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Michael Becker, Fox
Poodle perform “Another Mask Bites the Dust” on "The Masked Singer."

SALT LAKE CITY — TV producer Craig Plestis decided to bring “The Masked Singer” to the United States after seeing the show at a Thai restaurant.

Plestistold The New York Posthe noticed the show while watching TV at a Thai restaurant with his daughter.

  • “I had my back to the TV set and my daughter said, ‘Look at what’s on the TV,’” he said. “I had a long day of working on another show and the last thing I wanted to do was watch TV, but she said, ‘Dad, you need to see this, it’s really interesting,’” he said.
  • “When I turned around and looked at the restaurant everyone was glued to the TV set,” he says. “The Thai version (of the show) had elaborate outfits and lighting and a kangaroo dressed all in pleather. … I was mesmerized. I sat there and quickly (researched) the show’s premise, who owns it and called up my agent — literally right there in the restaurant — and said ‘I want to get this. There’s magic here.’”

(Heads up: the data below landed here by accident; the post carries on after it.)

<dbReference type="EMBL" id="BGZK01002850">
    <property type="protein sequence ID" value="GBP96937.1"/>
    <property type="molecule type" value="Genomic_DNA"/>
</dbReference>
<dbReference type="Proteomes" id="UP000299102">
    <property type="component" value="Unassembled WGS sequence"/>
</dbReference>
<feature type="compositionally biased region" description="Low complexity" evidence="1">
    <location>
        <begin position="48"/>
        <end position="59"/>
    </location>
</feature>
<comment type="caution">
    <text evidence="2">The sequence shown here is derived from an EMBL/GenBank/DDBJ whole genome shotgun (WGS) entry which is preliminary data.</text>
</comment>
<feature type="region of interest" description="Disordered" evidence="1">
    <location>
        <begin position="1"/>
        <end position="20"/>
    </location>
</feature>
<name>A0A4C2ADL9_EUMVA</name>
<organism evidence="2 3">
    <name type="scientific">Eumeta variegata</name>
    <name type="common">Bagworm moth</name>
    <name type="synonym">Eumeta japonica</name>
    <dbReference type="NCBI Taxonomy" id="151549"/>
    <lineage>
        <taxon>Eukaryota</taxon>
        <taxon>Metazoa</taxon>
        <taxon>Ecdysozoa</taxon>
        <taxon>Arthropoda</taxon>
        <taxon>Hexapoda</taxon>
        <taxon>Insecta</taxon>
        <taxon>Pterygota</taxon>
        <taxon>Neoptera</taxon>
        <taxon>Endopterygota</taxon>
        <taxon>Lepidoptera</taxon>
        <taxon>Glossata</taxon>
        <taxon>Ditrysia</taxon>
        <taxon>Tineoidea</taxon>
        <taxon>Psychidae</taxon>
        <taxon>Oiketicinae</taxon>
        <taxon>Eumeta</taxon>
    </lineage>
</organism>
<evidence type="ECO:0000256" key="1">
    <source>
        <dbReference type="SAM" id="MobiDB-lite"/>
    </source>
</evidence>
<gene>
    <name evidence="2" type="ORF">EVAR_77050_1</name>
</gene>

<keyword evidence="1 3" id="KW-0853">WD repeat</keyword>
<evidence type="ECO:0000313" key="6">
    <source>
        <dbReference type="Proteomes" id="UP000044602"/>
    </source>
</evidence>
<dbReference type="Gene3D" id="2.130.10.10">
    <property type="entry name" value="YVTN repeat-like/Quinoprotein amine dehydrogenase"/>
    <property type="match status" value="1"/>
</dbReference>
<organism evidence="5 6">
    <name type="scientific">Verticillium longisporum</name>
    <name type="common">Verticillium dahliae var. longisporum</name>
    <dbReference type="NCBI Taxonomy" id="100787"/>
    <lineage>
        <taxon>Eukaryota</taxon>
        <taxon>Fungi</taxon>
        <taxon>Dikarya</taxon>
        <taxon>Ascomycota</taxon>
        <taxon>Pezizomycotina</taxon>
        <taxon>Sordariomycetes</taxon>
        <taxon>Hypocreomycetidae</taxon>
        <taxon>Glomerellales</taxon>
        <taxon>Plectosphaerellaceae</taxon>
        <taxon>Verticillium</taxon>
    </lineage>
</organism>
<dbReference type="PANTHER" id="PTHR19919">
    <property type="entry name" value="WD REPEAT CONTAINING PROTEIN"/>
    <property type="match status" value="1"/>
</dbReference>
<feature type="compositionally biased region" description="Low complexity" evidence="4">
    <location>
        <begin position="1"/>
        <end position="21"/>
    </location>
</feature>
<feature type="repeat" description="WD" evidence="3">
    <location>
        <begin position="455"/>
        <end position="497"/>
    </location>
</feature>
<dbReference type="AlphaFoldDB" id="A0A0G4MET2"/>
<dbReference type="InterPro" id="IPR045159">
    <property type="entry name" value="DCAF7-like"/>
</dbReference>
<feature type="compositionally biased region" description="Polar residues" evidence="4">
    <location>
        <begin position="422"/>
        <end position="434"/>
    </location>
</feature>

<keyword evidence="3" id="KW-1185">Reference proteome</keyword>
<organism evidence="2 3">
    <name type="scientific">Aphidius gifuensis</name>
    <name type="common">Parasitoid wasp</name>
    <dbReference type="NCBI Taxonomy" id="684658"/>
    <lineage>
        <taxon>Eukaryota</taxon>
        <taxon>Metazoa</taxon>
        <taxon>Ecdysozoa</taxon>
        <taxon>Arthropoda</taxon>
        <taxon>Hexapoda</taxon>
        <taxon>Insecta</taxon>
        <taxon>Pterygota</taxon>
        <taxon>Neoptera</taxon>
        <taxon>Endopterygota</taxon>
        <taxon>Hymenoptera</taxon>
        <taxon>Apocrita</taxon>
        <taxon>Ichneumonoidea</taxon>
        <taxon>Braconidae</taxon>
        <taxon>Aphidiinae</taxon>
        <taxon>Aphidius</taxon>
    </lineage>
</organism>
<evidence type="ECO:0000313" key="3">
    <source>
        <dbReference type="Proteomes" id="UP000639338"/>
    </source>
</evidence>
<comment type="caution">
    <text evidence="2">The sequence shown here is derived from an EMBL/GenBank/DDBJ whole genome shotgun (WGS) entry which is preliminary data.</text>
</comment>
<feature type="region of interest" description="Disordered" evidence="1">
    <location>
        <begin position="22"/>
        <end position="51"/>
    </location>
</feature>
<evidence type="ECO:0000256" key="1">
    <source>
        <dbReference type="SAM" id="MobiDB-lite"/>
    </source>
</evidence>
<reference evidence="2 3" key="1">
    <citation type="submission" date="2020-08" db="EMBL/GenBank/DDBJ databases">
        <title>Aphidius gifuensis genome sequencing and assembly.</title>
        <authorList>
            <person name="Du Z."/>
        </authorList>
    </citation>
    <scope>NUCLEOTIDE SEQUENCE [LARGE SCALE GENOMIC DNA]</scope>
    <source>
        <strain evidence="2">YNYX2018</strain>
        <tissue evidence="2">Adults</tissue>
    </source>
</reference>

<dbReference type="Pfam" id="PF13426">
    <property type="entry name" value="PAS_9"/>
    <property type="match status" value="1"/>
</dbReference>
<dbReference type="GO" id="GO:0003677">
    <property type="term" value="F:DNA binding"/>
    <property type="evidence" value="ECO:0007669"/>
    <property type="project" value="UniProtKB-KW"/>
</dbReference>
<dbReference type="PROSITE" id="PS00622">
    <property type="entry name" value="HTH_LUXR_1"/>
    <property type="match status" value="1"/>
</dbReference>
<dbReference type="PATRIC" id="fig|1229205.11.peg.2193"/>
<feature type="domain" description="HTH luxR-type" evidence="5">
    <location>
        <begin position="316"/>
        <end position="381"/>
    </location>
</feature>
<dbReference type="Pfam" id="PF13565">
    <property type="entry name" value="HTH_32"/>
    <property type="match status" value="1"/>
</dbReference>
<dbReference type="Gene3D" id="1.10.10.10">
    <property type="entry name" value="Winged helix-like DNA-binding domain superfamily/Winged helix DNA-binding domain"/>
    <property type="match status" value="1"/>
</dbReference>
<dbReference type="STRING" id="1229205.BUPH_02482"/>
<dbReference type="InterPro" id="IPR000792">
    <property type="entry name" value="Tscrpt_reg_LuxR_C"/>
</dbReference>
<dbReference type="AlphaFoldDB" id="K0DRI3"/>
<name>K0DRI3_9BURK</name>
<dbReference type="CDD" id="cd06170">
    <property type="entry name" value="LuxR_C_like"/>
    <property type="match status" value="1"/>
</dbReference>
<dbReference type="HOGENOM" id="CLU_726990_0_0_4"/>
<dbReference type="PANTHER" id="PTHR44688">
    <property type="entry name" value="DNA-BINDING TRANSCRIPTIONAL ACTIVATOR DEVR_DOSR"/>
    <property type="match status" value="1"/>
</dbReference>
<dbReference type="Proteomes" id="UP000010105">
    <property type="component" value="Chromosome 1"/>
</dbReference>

Flashback: The show debuted in South Korea back in 2015, becoming a viral internet sensation over there, according to Billboard.

  • Plestis said he was nervous pitching it to Fox, which eventually agreed to air it.
  • “It was scary casting it. That took the longest amount of time,” Plestis told the New York Post. “We were knocking on doors and trying to convince people to be part of the first season of a TV show, which is always hard.
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Success: He said keeping secrets on the show has been the hardest part. But, he said, the family-friendly attitude has helped it succeed.

  • “The beauty of ‘The Masked Singer’ is that it’s a family-friendly show,” he says. “Everyone in the house can watch it together and play a guessing game. People are really engaged. You can talk about the show with someone in your living room — or online with a huge community of people guessing as well.”

Next up: The show’s next episode airs tonight at 7 p.m. MST on Fox.